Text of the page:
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Towards healthy growth of students

While one should agree with Dr V. Eshwar Anand’s view in his article (Saturday Extra, March 28) that there is an urgent need to frame a tough law for tackling ragging in colleges and universities, it is also necessary that our educational institutions have well-planned programmes for the acceptance of freshers by their seniors.

The seniors should, in fact, arrange a cultural programme and a feast to welcome the new comers and provide them the joy of acceptance by a new social group.

With a view to enabling the freshers to do better in studies, they should share their experiences with them at least twice in the first year. A harmonious and happy institutional environment promotes healthy development of students.

Dr P.S. CHANANA, Chandigarh

Policing the police

I read B.S. Thaur’s article, “Who will police the police?” (Spectrum, April 5). He narrated some incidents which left an indelible impression on the memory of the author Sardar Avtar Singh Gill, a retired Sessions Judge.

I would like to enlighten the readers on Justice A.N. Mulla’s ruling in the Lucknow Bench of the Allahabad High Court. He dismissed the petition for expunging certain remarks made by him against the police force.

He rejected the state’s contention that the remarks made by him were too wide and sweeping in range that the observations were likely to humble the position of the nation before the world, endangering the security of the state and demoralising the police and other public services.

Unfortunately, the style of functioning of the UP Police remains the same as it was decades earlier.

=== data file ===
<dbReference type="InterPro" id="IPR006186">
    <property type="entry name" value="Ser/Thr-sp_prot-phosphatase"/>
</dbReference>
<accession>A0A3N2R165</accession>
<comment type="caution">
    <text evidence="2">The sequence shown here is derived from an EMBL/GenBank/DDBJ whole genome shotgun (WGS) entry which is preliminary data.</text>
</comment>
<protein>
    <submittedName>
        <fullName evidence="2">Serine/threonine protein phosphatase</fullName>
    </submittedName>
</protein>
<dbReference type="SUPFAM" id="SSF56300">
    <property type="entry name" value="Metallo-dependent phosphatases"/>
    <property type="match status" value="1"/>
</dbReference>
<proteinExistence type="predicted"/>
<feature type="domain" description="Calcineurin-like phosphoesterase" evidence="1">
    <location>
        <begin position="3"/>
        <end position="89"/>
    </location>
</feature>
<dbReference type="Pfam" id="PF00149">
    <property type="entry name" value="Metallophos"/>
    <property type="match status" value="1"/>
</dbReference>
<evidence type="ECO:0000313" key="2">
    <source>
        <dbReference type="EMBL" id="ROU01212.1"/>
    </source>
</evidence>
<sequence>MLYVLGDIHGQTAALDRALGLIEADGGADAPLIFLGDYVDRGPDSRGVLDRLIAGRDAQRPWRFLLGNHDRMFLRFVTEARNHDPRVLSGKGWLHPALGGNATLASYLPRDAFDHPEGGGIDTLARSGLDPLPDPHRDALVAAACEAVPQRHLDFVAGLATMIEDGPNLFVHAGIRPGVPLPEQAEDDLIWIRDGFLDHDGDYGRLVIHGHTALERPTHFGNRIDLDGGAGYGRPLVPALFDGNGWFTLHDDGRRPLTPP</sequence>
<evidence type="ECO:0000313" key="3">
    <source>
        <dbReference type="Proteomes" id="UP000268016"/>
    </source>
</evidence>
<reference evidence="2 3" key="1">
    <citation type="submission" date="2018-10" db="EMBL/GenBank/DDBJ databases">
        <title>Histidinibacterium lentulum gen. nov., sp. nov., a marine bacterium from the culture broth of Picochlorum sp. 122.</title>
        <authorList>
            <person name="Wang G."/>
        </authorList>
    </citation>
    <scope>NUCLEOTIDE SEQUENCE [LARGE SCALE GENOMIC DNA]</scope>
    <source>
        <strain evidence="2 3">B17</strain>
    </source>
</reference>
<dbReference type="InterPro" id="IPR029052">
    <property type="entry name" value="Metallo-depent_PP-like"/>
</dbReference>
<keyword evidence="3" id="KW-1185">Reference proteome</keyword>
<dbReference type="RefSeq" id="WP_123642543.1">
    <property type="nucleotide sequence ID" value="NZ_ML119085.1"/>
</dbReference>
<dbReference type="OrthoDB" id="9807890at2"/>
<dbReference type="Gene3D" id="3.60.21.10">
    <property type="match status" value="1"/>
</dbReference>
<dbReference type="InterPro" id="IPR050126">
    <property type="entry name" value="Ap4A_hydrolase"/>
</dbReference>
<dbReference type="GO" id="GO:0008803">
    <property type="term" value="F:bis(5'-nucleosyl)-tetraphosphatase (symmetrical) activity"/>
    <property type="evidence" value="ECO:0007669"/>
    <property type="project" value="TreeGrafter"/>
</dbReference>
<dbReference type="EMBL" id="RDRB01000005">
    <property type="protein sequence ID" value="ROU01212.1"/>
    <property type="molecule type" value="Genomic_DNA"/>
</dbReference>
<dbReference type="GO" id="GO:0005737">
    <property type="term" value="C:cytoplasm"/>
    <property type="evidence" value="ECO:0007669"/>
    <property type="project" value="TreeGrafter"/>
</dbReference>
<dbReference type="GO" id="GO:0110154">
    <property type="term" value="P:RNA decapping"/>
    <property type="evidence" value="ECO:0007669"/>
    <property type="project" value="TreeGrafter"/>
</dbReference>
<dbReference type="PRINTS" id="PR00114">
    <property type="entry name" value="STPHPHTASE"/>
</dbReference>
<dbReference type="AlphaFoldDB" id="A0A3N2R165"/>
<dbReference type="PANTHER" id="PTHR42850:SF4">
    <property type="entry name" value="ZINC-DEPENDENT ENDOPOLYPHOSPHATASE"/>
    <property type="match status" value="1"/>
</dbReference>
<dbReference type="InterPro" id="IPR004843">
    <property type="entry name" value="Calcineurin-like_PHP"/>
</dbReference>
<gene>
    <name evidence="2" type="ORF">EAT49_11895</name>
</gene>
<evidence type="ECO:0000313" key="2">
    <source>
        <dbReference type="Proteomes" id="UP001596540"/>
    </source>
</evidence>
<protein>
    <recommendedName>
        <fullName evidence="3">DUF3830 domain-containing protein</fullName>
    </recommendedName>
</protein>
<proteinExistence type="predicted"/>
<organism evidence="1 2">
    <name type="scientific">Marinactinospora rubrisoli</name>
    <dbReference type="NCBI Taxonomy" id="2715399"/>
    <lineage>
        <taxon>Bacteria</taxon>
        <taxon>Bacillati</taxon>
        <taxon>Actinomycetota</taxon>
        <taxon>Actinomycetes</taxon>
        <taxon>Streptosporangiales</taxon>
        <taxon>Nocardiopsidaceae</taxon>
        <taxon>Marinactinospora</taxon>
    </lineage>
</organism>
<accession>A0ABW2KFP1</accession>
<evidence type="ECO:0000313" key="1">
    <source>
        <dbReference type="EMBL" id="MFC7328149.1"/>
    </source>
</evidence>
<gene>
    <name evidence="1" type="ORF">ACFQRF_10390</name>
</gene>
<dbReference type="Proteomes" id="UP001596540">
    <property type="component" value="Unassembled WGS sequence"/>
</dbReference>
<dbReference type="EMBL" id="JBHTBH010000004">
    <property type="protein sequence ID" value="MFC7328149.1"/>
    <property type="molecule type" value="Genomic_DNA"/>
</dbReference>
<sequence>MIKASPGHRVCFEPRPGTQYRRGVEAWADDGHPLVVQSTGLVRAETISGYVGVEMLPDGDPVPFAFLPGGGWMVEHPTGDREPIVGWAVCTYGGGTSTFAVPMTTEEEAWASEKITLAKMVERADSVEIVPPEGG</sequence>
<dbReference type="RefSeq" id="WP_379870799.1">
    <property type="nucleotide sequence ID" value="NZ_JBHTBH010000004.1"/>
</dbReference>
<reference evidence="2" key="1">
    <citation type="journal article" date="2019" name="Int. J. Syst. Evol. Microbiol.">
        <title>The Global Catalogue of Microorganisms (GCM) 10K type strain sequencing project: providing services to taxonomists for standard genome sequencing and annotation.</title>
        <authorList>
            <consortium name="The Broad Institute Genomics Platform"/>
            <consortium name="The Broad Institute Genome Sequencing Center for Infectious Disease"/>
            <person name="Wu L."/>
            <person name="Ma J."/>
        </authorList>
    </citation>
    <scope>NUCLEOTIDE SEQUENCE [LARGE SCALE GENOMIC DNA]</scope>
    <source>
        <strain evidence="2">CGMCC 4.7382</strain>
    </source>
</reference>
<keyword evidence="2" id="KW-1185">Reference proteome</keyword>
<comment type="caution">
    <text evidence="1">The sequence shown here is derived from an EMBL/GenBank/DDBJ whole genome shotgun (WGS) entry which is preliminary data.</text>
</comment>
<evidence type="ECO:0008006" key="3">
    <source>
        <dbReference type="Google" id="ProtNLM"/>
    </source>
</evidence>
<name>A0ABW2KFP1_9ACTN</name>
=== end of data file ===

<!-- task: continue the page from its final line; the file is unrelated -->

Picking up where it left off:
Making fun of death

“Making fun of death” (Saturday Extra. May 2) by Khushwant Singh, was informative. Death is a simple phenomenon and has no significant event attached to one’s life.

There is very little that is laughable or funny about philosophers breathing their last. But they felt strange in their daily chores before death.

Here is a marvellous legend in the Mahabharat, when all Pandu brothers with Draupadi, except Yudhishtra, perished in the Himalayas, Yudhishtra was rewarded having been carried away with body to heaven for his good Karma ignoring the ban to enter any one. The moral of the story is simple: ‘One should do good.’n


Irretrievable breakdown of marriage as ground for divorce

I read Virendra Kumar’s piece, “Reconciling the spouses” (Sunday Oped, March 29). Being a member of legal fraternity, I would like to point out that though in 1981, acting on the 71st Report of the Law Commission, an amendment Bill was tabled in Parliament for amending the Hindu Marriage Act for suitably incorporating “Irretrievable breakdown of marriage” as an additional ground for granting divorce, it did not pass through. Successive governments have not pursued it for reasons best known to them.

As the feminist bodies have always opposed this, fearing possible misuse, suitable safeguards need to be discussed and incorporated for taming vested interests. Some may find this ground as a cakewalk to get relieved of their spouse without going through the present cumbersome legal process for obtaining divorce.

A balance needs to be maintained for protecting the sanctity of the institution of marriage as also addressing the individual interests of the aggrieved party.

Last year, the Supreme Court, while refusing divorce to a hapless person, asked him to live with a dead marriage though he had been living separately from his wife for past 17 years. Many a time, it granted relief to aggrieved couples by granting divorce on the aforesaid ground.

However, as every case had its own specific facts and circumstances, it can’t be cited as a precedent for obtaining similar relief from the court.




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